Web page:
I only pray these dreams of Papa are right. So much sorrow and sadness and broken dreams are here on this ship. I long to walk on dry land again and see the smiles of those who are living carefree once more. Let this journey end soon.

* * * * *

Next month, 3 more entries from Raelene which will establish her place in the New World, and in December, I'll have full details on Colonial New Castle, showcasing why it's such a rich town and the perfect place to set a 3-book historical series.

Now it's YOUR turn:
  • Have you ever read a journal or diary from someone in the past? Who was it and how did you come across it?
  • What would you have done if you had been in Raelene's place? How would you have reacted to everything?
  • What is the biggest change you've made in your life and how did it alter the course of your life?

Tiffany Amber Stockton has been crafting and embellishing stories since childhood, when she was accused of having a very active imagination and cited with talking entirely too much. Today, she has honed those childhood skills to become an award-winning author and speaker who has partnered with Nerium International in the anti-aging skin care industry, helping others look younger and live better. She lives with her husband and fellow author, Stuart Vaughn Stockton, in Colorado. They have one girl and one boy, an Aussie/retriever mix named Roxie and and Australian cattle dog/Corgi mix named Timber. She has sold fourteen books so far and is represented by agent Sandra Bishop of the TransAtlantic Agency. You can also find her on FacebookTwitter, and Pinterest.


  1. I LOVED this post! Colonial America fascinates me. I have not ever read a journal or diary from the past, other than "Diary of Anne Frank" or other novels based on diaries. I don't know how old Raelene is supposed to be but she seems very mature in her thoughts and writing.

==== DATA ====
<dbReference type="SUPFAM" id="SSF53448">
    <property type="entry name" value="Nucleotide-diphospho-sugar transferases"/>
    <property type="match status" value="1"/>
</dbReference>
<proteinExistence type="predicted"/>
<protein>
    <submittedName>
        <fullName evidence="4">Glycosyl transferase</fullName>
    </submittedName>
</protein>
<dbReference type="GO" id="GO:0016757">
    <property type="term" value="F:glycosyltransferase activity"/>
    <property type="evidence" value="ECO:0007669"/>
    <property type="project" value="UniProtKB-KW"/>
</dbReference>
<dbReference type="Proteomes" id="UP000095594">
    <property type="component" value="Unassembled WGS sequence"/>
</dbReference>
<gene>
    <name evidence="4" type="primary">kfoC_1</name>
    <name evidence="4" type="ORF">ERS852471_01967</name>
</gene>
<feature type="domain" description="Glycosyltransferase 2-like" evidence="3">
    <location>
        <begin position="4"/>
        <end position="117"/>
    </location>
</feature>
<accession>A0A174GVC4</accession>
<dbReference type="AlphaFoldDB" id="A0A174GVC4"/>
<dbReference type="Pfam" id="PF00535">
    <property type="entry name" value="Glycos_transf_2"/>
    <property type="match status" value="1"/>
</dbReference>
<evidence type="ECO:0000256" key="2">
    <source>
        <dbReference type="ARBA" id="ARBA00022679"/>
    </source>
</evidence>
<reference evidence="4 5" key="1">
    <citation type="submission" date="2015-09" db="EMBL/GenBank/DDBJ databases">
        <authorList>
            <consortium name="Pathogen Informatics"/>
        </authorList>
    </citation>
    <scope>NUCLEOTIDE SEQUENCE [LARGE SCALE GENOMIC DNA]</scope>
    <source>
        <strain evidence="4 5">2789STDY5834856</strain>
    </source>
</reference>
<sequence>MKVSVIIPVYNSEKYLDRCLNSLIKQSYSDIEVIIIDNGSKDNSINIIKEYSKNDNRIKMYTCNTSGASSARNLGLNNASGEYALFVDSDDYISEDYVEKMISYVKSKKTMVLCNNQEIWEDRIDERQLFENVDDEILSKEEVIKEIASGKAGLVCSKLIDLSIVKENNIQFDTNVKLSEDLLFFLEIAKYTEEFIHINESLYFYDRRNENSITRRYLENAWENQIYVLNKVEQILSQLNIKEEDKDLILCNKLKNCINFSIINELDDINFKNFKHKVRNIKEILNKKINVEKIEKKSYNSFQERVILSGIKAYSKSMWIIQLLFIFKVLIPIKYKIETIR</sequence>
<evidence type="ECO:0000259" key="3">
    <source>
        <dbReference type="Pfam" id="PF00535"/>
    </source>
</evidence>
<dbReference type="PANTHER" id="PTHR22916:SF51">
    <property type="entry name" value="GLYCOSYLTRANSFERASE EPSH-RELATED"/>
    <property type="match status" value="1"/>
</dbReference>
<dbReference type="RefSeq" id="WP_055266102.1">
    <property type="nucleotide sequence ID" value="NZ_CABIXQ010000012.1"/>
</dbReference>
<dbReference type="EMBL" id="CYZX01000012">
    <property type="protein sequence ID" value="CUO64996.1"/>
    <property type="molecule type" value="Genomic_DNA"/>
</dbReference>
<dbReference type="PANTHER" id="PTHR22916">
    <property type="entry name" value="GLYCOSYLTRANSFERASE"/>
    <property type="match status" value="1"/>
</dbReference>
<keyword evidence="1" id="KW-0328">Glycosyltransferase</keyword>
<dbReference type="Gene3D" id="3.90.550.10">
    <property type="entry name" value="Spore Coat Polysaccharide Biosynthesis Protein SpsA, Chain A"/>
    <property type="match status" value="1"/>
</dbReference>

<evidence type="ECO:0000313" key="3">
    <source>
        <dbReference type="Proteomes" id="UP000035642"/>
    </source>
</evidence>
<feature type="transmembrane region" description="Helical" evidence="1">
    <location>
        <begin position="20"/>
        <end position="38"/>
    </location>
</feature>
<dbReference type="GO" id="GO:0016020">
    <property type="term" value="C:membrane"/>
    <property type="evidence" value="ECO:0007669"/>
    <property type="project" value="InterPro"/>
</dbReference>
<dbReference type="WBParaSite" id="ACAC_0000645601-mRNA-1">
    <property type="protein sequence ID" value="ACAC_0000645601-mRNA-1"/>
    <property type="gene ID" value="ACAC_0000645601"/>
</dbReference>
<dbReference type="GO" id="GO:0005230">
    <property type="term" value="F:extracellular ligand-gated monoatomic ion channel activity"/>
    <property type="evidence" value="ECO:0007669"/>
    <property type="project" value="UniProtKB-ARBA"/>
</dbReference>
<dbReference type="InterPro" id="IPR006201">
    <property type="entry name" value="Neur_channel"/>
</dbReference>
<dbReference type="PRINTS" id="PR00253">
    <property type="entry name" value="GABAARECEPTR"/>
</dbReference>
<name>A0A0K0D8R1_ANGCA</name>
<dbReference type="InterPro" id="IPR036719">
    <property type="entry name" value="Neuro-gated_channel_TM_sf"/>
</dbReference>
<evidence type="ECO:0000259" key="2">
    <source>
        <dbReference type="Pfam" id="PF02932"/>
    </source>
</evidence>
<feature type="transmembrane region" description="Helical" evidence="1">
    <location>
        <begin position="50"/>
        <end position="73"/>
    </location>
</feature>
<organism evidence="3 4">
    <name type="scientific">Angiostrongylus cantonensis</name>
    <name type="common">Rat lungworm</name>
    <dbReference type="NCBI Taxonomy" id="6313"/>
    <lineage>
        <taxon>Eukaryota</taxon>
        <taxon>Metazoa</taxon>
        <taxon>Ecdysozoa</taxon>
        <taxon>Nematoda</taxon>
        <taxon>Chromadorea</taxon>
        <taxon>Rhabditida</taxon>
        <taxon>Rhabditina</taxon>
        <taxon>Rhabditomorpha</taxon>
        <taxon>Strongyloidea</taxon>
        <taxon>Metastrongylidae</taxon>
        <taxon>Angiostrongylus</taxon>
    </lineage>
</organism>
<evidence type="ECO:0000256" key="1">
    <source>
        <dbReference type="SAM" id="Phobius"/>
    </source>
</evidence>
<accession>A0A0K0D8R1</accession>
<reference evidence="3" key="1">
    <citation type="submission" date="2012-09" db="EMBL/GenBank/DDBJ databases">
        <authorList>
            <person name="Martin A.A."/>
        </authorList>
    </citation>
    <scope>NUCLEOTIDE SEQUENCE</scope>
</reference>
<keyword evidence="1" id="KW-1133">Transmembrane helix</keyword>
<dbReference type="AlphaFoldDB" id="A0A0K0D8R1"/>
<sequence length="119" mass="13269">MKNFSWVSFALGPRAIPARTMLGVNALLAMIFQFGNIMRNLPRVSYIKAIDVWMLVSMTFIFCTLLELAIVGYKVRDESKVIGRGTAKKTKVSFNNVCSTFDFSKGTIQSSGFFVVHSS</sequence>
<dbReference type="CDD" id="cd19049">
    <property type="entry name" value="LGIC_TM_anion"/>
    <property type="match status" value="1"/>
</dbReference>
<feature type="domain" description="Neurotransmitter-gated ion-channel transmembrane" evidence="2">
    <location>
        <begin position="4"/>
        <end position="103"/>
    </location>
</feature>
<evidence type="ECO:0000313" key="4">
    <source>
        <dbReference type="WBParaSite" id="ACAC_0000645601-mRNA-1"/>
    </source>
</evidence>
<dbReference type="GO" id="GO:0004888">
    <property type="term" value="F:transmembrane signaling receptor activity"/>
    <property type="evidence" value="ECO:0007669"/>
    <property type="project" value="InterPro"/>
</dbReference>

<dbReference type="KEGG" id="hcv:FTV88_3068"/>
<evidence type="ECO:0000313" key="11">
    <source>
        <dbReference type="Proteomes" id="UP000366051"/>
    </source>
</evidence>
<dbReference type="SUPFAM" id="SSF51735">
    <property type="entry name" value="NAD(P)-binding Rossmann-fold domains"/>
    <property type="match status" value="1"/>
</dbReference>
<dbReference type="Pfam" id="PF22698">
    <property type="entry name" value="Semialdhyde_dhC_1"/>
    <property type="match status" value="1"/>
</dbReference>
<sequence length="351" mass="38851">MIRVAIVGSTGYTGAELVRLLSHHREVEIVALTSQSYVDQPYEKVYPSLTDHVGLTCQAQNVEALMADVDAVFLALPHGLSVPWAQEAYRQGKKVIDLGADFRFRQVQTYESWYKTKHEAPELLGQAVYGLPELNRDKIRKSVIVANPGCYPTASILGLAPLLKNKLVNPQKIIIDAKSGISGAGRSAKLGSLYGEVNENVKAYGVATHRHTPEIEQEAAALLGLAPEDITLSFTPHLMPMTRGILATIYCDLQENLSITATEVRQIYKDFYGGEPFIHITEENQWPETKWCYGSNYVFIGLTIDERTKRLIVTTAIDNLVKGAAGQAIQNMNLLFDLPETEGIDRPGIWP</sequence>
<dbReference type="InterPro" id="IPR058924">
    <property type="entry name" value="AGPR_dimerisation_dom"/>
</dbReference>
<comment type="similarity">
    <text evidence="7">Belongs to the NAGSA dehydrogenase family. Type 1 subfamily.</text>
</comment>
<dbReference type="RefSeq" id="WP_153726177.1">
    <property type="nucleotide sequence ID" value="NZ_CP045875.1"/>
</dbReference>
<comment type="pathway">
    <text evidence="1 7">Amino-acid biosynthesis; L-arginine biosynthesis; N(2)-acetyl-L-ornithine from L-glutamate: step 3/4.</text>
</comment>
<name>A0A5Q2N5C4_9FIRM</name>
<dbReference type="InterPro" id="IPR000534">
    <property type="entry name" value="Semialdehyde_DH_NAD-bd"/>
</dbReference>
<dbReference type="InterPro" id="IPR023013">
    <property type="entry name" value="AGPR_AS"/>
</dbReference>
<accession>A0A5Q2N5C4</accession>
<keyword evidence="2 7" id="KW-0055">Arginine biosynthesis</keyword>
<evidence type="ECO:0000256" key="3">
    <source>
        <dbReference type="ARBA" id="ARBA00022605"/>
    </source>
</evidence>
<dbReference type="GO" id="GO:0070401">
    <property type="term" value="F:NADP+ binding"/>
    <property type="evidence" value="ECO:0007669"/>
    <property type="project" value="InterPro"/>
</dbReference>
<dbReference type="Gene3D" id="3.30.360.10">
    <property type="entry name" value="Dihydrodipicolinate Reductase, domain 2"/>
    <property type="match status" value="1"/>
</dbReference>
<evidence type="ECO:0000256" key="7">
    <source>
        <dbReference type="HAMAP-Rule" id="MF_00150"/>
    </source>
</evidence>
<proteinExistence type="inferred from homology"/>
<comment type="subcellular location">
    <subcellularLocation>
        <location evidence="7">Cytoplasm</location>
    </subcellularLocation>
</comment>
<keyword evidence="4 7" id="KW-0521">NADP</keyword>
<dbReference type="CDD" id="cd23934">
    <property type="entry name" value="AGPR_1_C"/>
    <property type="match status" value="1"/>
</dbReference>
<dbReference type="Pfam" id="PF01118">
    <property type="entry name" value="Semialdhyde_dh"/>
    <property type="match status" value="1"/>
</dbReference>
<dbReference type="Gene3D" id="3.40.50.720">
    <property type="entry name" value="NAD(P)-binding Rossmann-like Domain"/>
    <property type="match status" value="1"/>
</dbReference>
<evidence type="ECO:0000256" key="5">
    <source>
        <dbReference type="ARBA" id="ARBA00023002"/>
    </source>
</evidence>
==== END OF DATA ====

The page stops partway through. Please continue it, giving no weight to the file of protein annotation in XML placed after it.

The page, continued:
The biggest change I ever made in my life was 10 years ago when we left our home state and most of our family and friends to move to Maine to be closer to our then-only grandchild. We moved with no job waiting, which was the boldest thing we have ever done as a couple. The biggest and hardest change was leaving our parents, and since we have moved two out of three of them have passed. That is the hardest thing. But we felt called and enabled by God to make the change and we have clung to that through the difficult times.

  2. Oh yes, I have read such a diary, my Grandmother's in fact. She lived through 2 WW's and their subsequent occupations. Her education stopped at age 9 but she pursued knowledge with a thirst unimaginable until she passed away at age 93.
    Raelene and I have a few common points not the least, our parents moved us across an ocean to a new world. In answer to question # 3, it was the biggest change in my life and altered said life in ways you couldn't phantom.
    I am getting older now, wiser perhaps but often regretful. Home is where the heart is...
    Connie is spot on: Colonial America is fascinating. Whom ever thought the US poor in history?!

  3. The biggest change for me was coming to permanently live in the USA after being born and raised as an MK in Nigeria. Culture shock at its best for clothing styles, jokes, and just plain talking. So afraid I'd mess up when I talked. Such an upheaval for me. sm wileygreen1(at)yahoo(dot)com